It was a big shock. I was going for dinner and Craig MacTavish gave me a call and he gave me the news that I’d been traded and obviously at first it was a shock. - Ladislav Smid
CALGARY, AB -- For this entire National Hockey League career, Ladislav Smid has had a vested interest in the Battle of Alberta.
And despite being traded away from the Edmonton Oilers on Friday, that hasn’t changed.
Smid was acquired by the Calgary Flames alongside goaltender Olivier Roy in exchange for Roman Horak and Laurent Brossoit, a move that brings the 27-year-old to the other side of hockey’s fiercest rivalry.
“Everybody’s talking about the Battle of Alberta and obviously it’s going to be a little bit strange (for me),” Smid told Sportsnet 960 The Fan from Philadelphia. “Now I’m part of the Calgary Flames so I’ve got to switch the mindset and I’m going to do whatever it takes to help this team.”
With the Oilers struggling under heightened expectations to start the 2013-14 campaign, Smid knew trade winds were blowing in Edmonton.
The 6-foot-3, 209-pound rearguard didn’t expect he’d be the one packing his bags, though.
“I was shocked,” Smid said. “I obviously knew that Edmonton is going to probably do something, there were going to be some trades. There was some trouble early in the season but I didn’t really expect I would be part of the trades. I guess that’s part of the hockey business.”
The deal to bring Smid to Calgary didn’t happen overnight.
General manager Jay Feaster exchanged conversations with Oilers GM Craig MacTavish about the seven-year NHL veteran in October and, while a deal wasn’t immediately reached, eventually it came to fruition.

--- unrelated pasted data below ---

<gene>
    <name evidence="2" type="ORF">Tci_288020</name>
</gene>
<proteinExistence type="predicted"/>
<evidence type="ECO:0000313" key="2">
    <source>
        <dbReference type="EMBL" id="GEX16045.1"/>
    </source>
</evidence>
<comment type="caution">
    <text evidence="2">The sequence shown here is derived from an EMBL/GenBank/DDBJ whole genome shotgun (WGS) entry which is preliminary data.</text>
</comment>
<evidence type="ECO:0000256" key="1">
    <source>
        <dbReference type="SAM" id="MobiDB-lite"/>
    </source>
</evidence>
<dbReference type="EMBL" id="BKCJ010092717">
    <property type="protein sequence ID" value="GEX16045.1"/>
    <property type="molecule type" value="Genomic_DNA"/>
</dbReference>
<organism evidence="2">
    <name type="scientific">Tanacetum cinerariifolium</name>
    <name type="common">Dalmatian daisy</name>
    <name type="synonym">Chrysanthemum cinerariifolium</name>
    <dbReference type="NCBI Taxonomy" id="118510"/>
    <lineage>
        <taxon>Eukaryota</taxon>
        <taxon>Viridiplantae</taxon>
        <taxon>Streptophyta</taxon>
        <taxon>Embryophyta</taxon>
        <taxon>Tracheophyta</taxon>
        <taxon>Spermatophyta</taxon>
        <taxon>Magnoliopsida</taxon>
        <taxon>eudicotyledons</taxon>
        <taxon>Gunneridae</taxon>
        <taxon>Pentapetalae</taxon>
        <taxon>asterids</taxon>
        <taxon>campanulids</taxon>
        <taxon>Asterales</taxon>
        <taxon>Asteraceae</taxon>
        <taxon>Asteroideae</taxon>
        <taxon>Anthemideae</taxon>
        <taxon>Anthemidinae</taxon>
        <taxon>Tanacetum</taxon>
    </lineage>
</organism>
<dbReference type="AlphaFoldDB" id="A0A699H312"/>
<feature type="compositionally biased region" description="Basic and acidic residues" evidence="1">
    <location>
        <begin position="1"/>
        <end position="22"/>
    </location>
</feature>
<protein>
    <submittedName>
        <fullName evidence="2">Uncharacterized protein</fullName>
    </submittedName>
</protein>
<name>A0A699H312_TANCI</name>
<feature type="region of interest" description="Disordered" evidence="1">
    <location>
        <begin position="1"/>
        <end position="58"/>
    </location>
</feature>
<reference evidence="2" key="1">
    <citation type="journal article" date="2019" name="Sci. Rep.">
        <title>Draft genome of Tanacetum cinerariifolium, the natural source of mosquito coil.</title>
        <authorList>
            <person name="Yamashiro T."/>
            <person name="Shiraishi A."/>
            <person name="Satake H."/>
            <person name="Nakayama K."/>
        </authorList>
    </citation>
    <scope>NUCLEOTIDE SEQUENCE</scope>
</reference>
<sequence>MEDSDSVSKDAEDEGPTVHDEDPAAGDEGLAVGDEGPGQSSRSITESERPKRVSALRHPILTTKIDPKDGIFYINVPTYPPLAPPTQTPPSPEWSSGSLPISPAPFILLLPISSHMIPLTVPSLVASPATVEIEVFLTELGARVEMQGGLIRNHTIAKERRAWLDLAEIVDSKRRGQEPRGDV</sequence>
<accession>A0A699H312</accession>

“It kind of fell off the rails a little bit from a timing perspective,” Feaster said. “Edmonton wasn’t ready to do it. What we said at that time was that we’d stay in touch and if the circumstances are still such that they wanted to do a deal and we were still in a situation we wanted to we would.
“I got a message yesterday from Craig that he wanted to talk today and we talked this morning and we were able to get something done late this afternoon.”
The two rivals did manage to consummate the deal; swapping players for just the second time ever, much to Smid’s surprise.
Sitting down to dinner with Ales Hemsky and Jakub Voracek -- a potential trio of Olympians for the Czech Republic come February -- in advance of Edmonton’s matinee against the Philadelphia Flyers on Saturday, Smid’s phone rang.
On the other end was the Oilers’ general manager.
“It was a big shock,” Smid said. “I was going for dinner and Craig MacTavish gave me a call and he gave me the news that I’d been traded and obviously at first it was a shock.”
That surprise likely comes from the fact Smid signed a four-year, $14 million extension with the Oilers on April 1st. He'll now find himself playing out the duration of that contract just three hours south of Edmonton.
That suits Feaster’s long-term vision just fine. Smid is the type of player that fits well for his Flames.
“What’s important to us is that whoever we bring in has to fit into the new culture we’re trying to create,” Feaster said. “I really like this group that we have. I’m impressed by the character and I’m impressed by the culture Bob and the coaches are creating and the way the guys have bought in. That whole idea of accountability, personal accountability and holding each other accountable, it is important.
“Everybody that we talked to, and we did a lot of homework on this player, guys who have played with him in the past have all talked about the fact that he is a character player.”
Smid’s more than just character, though.
While he has just two points this season, the former first round pick joins the Flames after leading the Oilers in both hits (52) and blocked shots (34) on the year.
The two stats adequately summarize what Smid feels he brings.
“I just keep the game pretty simple,” he said. “I just try to work as hard as I can on and off the ice, during the practices and especially during the games. I’m a really defensive-minded guy. I try to keep it simple and focus on the penalty kill and play disciplined.
“I’m just going to work hard and try to do my best to make this team better.”
Better in both in the Battle of Alberta and beyond.